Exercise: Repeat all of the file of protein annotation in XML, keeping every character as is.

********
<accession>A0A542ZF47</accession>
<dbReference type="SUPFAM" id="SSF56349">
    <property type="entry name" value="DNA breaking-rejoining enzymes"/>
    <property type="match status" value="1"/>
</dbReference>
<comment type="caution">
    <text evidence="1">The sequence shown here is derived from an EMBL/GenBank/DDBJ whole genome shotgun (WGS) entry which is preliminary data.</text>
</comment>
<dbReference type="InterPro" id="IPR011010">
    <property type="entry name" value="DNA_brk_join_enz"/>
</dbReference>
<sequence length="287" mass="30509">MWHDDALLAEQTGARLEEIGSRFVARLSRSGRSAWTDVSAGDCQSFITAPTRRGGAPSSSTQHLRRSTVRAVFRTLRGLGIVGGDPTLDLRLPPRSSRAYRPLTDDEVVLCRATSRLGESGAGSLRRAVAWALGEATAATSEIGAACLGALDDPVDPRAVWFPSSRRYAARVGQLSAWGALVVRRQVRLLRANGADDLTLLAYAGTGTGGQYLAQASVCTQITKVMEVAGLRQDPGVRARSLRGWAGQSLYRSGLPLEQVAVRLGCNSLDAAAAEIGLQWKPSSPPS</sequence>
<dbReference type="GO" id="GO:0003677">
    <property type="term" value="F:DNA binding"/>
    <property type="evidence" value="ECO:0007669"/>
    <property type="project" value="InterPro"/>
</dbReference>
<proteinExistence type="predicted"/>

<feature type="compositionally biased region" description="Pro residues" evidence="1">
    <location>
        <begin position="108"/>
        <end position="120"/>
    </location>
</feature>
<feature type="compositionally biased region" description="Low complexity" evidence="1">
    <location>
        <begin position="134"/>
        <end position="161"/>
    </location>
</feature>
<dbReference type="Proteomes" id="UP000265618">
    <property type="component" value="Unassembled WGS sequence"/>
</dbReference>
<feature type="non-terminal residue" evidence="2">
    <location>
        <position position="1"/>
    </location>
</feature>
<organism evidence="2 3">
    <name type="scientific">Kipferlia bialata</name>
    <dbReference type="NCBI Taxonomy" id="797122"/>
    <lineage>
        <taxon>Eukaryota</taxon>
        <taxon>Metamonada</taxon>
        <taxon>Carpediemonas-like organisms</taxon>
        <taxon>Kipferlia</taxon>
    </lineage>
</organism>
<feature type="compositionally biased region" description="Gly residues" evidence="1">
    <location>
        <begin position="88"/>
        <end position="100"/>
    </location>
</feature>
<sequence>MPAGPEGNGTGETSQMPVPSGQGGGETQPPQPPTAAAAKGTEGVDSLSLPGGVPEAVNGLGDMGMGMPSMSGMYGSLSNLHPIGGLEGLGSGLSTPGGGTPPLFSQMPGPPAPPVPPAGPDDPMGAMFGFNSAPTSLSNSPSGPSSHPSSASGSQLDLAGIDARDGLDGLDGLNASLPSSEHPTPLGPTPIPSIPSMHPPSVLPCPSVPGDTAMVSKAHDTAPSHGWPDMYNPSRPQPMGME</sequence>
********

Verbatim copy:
<accession>A0A542ZF47</accession>
<dbReference type="SUPFAM" id="SSF56349">
    <property type="entry name" value="DNA breaking-rejoining enzymes"/>
    <property type="match status" value="1"/>
</dbReference>
<comment type="caution">
    <text evidence="1">The sequence shown here is derived from an EMBL/GenBank/DDBJ whole genome shotgun (WGS) entry which is preliminary data.</text>
</comment>
<dbReference type="InterPro" id="IPR011010">
    <property type="entry name" value="DNA_brk_join_enz"/>
</dbReference>
<sequence length="287" mass="30509">MWHDDALLAEQTGARLEEIGSRFVARLSRSGRSAWTDVSAGDCQSFITAPTRRGGAPSSSTQHLRRSTVRAVFRTLRGLGIVGGDPTLDLRLPPRSSRAYRPLTDDEVVLCRATSRLGESGAGSLRRAVAWALGEATAATSEIGAACLGALDDPVDPRAVWFPSSRRYAARVGQLSAWGALVVRRQVRLLRANGADDLTLLAYAGTGTGGQYLAQASVCTQITKVMEVAGLRQDPGVRARSLRGWAGQSLYRSGLPLEQVAVRLGCNSLDAAAAEIGLQWKPSSPPS</sequence>
<dbReference type="GO" id="GO:0003677">
    <property type="term" value="F:DNA binding"/>
    <property type="evidence" value="ECO:0007669"/>
    <property type="project" value="InterPro"/>
</dbReference>
<proteinExistence type="predicted"/>

<feature type="compositionally biased region" description="Pro residues" evidence="1">
    <location>
        <begin position="108"/>
        <end position="120"/>
    </location>
</feature>
<feature type="compositionally biased region" description="Low complexity" evidence="1">
    <location>
        <begin position="134"/>
        <end position="161"/>
    </location>
</feature>
<dbReference type="Proteomes" id="UP000265618">
    <property type="component" value="Unassembled WGS sequence"/>
</dbReference>
<feature type="non-terminal residue" evidence="2">
    <location>
        <position position="1"/>
    </location>
</feature>
<organism evidence="2 3">
    <name type="scientific">Kipferlia bialata</name>
    <dbReference type="NCBI Taxonomy" id="797122"/>
    <lineage>
        <taxon>Eukaryota</taxon>
        <taxon>Metamonada</taxon>
        <taxon>Carpediemonas-like organisms</taxon>
        <taxon>Kipferlia</taxon>
    </lineage>
</organism>
<feature type="compositionally biased region" description="Gly residues" evidence="1">
    <location>
        <begin position="88"/>
        <end position="100"/>
    </location>
</feature>
<sequence>MPAGPEGNGTGETSQMPVPSGQGGGETQPPQPPTAAAAKGTEGVDSLSLPGGVPEAVNGLGDMGMGMPSMSGMYGSLSNLHPIGGLEGLGSGLSTPGGGTPPLFSQMPGPPAPPVPPAGPDDPMGAMFGFNSAPTSLSNSPSGPSSHPSSASGSQLDLAGIDARDGLDGLDGLNASLPSSEHPTPLGPTPIPSIPSMHPPSVLPCPSVPGDTAMVSKAHDTAPSHGWPDMYNPSRPQPMGME</sequence>